Research shows stakeholders want more personalised nutrition – on one condition
In any business, keeping your stakeholders in mind is the key to the success, and in a rapidly growing field like personalised nutrition, it can be especially difficult to keep track of stakeholder opinions. The INCluSilver project, which Danish Food Cluster is currently working on with partners from across Europe, is responsible for finding innovation linked to personalised nutrition for Europe’s ageing population, and in order to foster development in the field, our partners at the University of Northern Ireland, Galway have analysed stakeholder opinions through a series of surveys.
Five surveys were designed to target five distinct groups of key stakeholders: SMEs, End Users, Researchers, Healthcare Professionals, and Policy Makers. The groups were asked questions regarding the appeal of personalised nutrition and the importance of personalised nutrition outcomes, as well as perceived barriers to bringing personalised nutrition products and services to market.
The overall results of the surveys revealed that general attitudes toward personalised nutrition are positive among all five stakeholder groups. For instance, the vast majority of respondents strongly agreed that personalised nutrition will benefit older adults, with the levels of agreement ranging from 82% of End Users to 96% of SMEs. These numbers fell somewhat drastically when it came to invasive procedures, such as ones that include blood tests and DNA analysis. Procedures using information about diet and exercise, however, was still considered appealing, particularly by the Healthcare Professionals group.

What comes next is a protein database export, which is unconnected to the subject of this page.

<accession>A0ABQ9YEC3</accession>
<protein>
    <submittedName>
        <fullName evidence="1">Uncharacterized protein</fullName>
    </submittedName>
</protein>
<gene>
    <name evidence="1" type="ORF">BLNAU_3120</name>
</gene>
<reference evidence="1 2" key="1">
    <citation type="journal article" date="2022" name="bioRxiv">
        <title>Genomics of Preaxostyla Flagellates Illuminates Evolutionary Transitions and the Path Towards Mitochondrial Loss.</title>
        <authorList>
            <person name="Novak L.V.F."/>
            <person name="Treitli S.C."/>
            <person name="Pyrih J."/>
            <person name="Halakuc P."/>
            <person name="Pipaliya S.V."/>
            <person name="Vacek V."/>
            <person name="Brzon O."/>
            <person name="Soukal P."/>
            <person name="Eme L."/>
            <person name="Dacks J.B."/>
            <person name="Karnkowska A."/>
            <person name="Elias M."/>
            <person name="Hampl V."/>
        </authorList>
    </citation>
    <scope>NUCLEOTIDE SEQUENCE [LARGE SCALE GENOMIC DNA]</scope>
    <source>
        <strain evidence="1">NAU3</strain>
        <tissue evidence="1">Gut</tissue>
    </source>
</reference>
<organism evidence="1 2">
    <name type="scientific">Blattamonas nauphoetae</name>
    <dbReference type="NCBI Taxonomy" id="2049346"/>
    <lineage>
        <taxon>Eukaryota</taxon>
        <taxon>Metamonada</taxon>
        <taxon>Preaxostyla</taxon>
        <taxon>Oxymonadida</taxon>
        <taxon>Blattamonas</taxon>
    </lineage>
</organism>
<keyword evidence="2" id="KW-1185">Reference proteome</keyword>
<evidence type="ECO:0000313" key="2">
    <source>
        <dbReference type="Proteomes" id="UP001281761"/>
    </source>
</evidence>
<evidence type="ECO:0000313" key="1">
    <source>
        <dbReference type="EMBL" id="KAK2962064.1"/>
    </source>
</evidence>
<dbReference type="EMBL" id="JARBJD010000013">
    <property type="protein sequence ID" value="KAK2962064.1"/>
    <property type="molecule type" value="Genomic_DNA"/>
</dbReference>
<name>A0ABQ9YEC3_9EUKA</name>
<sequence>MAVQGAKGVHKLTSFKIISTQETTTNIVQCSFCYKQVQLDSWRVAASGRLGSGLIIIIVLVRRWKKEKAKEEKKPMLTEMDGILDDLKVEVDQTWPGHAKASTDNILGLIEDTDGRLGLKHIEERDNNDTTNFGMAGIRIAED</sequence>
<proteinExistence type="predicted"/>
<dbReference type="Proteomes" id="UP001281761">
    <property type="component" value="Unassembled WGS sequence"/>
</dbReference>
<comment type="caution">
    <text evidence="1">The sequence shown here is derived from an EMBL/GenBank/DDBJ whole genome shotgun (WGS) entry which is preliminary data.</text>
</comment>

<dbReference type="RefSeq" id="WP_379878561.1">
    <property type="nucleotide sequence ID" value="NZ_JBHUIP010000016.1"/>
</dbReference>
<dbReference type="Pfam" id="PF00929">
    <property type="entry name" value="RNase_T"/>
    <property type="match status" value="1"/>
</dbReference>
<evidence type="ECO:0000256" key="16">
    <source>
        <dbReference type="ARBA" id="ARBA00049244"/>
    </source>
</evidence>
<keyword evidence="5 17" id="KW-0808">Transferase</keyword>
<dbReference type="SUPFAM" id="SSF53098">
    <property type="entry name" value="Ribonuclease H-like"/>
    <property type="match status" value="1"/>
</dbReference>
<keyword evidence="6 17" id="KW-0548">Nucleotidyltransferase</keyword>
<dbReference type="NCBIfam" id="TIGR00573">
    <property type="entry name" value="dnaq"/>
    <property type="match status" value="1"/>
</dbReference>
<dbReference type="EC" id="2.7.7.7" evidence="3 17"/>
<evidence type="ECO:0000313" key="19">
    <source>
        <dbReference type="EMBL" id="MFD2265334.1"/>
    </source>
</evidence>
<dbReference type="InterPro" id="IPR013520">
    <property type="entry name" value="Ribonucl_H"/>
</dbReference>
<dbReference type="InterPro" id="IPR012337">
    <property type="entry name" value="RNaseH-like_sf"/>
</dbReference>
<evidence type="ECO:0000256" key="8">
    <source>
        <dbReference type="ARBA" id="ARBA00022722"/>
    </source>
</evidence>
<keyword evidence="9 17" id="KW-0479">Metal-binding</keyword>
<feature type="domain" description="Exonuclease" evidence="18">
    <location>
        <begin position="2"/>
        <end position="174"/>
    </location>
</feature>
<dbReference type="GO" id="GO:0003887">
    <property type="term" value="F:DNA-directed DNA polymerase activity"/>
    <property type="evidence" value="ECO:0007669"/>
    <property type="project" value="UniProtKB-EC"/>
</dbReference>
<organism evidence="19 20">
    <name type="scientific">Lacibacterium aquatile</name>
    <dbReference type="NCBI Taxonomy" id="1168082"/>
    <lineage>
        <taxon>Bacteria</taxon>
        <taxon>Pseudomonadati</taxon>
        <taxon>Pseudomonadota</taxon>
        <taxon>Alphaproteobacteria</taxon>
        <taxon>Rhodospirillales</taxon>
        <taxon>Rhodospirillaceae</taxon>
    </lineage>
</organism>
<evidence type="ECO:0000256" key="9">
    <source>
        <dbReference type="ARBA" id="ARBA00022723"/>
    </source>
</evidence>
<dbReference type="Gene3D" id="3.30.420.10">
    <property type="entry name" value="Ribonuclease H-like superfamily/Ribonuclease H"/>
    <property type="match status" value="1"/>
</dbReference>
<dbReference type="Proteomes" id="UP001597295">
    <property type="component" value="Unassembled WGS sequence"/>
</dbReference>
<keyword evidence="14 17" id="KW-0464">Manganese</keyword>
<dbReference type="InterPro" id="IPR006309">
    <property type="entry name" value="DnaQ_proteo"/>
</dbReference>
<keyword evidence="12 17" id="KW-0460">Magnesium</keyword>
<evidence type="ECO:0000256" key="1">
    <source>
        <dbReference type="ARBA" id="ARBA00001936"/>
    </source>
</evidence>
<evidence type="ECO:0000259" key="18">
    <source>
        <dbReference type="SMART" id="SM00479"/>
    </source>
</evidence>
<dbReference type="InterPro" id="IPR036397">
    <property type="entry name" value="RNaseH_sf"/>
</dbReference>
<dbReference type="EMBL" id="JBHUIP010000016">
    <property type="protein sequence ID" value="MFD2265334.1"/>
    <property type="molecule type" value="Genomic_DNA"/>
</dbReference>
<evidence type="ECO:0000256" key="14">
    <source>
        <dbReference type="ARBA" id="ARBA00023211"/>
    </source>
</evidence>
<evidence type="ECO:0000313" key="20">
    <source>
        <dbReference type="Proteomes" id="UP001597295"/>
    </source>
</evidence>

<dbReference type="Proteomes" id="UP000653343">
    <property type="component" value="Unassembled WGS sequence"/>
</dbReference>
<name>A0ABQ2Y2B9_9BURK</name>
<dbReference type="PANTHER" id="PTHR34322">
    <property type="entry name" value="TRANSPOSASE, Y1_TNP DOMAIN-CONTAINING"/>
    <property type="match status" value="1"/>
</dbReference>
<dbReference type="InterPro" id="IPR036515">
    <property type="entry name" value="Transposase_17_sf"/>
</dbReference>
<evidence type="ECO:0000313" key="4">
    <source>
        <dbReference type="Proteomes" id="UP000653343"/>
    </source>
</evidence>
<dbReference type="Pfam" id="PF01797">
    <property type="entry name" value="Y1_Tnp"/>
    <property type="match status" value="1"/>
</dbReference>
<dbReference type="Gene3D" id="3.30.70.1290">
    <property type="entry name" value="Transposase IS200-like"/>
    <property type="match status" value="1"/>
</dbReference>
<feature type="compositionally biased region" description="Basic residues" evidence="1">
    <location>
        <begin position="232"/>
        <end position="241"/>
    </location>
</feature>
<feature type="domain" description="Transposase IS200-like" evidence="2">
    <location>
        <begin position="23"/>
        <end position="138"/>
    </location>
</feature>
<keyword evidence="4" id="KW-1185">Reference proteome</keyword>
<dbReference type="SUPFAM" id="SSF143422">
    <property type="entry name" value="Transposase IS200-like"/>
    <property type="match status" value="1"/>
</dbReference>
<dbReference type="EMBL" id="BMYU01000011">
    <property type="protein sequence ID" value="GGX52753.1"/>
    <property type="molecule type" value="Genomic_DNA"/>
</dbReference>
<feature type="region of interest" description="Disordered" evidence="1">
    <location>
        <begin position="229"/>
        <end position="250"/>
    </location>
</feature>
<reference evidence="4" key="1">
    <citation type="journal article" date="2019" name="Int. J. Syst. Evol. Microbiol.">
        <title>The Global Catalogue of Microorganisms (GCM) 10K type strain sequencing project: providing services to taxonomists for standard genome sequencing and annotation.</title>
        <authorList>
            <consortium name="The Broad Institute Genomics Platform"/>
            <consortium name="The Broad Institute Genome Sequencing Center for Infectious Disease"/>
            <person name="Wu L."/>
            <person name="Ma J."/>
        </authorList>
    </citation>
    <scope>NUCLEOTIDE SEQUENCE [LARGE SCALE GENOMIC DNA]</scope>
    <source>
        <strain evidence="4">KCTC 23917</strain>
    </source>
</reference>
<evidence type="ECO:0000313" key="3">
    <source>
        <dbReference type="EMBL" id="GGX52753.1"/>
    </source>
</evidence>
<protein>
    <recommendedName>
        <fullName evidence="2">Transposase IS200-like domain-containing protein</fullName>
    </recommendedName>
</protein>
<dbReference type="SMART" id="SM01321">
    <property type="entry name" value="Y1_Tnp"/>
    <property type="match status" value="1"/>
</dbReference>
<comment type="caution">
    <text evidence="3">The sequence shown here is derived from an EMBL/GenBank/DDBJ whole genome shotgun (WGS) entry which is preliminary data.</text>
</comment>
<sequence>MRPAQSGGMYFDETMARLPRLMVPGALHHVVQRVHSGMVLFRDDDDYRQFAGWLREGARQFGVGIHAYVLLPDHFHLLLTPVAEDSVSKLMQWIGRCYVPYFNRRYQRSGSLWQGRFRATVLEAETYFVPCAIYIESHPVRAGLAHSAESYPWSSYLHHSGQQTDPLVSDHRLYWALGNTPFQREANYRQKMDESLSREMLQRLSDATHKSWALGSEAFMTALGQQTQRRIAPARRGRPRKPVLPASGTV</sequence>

Few resources, lack of knowledge, and mistrust
As with all young ventures, there are drawbacks present when developing products and services for a relatively new market. When asked, the top concern among stakeholders was limited knowledge and lack of training in nutrition. Other worries were limited knowledge of market potential, insufficient resources for further research, development, and policy changes, and difficulty maintaining a personalised diet, as well as a lack of trust in product manufacturers among End Users.
Despite these concerns, one extremely promising result is that all five groups agreed that personalised nutrition can be used to improve health and prevent a future illness.
Overall, the surveys revealed that stakeholders tend to look at personalised nutrition in a positive light. There are, of course, barriers, but there is a general consensus among stakeholders that the field has great potential, as long as non-invasive procedures are used.
Read the full research paper here.